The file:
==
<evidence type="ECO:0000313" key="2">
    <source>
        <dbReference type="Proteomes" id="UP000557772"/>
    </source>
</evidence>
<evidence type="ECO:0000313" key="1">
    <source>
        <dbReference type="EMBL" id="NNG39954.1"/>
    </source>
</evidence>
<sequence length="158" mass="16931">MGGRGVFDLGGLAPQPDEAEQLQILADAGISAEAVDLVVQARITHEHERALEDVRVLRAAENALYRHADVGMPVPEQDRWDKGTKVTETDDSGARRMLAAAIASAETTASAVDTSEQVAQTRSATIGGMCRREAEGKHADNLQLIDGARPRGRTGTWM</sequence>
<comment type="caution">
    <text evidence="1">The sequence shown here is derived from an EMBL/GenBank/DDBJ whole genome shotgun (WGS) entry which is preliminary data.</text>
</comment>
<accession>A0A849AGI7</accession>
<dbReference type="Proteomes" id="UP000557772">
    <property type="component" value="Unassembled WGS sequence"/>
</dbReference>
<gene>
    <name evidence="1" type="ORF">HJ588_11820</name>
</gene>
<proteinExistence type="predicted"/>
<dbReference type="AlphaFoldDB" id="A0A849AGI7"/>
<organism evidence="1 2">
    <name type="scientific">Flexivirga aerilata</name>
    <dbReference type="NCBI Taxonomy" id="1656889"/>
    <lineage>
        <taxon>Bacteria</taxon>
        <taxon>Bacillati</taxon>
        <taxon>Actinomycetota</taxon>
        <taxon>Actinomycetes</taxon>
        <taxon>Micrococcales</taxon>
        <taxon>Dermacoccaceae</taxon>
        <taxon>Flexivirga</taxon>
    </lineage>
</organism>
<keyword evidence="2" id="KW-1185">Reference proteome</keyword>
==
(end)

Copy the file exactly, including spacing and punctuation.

<evidence type="ECO:0000313" key="2">
    <source>
        <dbReference type="Proteomes" id="UP000557772"/>
    </source>
</evidence>
<evidence type="ECO:0000313" key="1">
    <source>
        <dbReference type="EMBL" id="NNG39954.1"/>
    </source>
</evidence>
<sequence length="158" mass="16931">MGGRGVFDLGGLAPQPDEAEQLQILADAGISAEAVDLVVQARITHEHERALEDVRVLRAAENALYRHADVGMPVPEQDRWDKGTKVTETDDSGARRMLAAAIASAETTASAVDTSEQVAQTRSATIGGMCRREAEGKHADNLQLIDGARPRGRTGTWM</sequence>
<comment type="caution">
    <text evidence="1">The sequence shown here is derived from an EMBL/GenBank/DDBJ whole genome shotgun (WGS) entry which is preliminary data.</text>
</comment>
<accession>A0A849AGI7</accession>
<dbReference type="Proteomes" id="UP000557772">
    <property type="component" value="Unassembled WGS sequence"/>
</dbReference>
<gene>
    <name evidence="1" type="ORF">HJ588_11820</name>
</gene>
<proteinExistence type="predicted"/>
<dbReference type="AlphaFoldDB" id="A0A849AGI7"/>
<organism evidence="1 2">
    <name type="scientific">Flexivirga aerilata</name>
    <dbReference type="NCBI Taxonomy" id="1656889"/>
    <lineage>
        <taxon>Bacteria</taxon>
        <taxon>Bacillati</taxon>
        <taxon>Actinomycetota</taxon>
        <taxon>Actinomycetes</taxon>
        <taxon>Micrococcales</taxon>
        <taxon>Dermacoccaceae</taxon>
        <taxon>Flexivirga</taxon>
    </lineage>
</organism>
<keyword evidence="2" id="KW-1185">Reference proteome</keyword>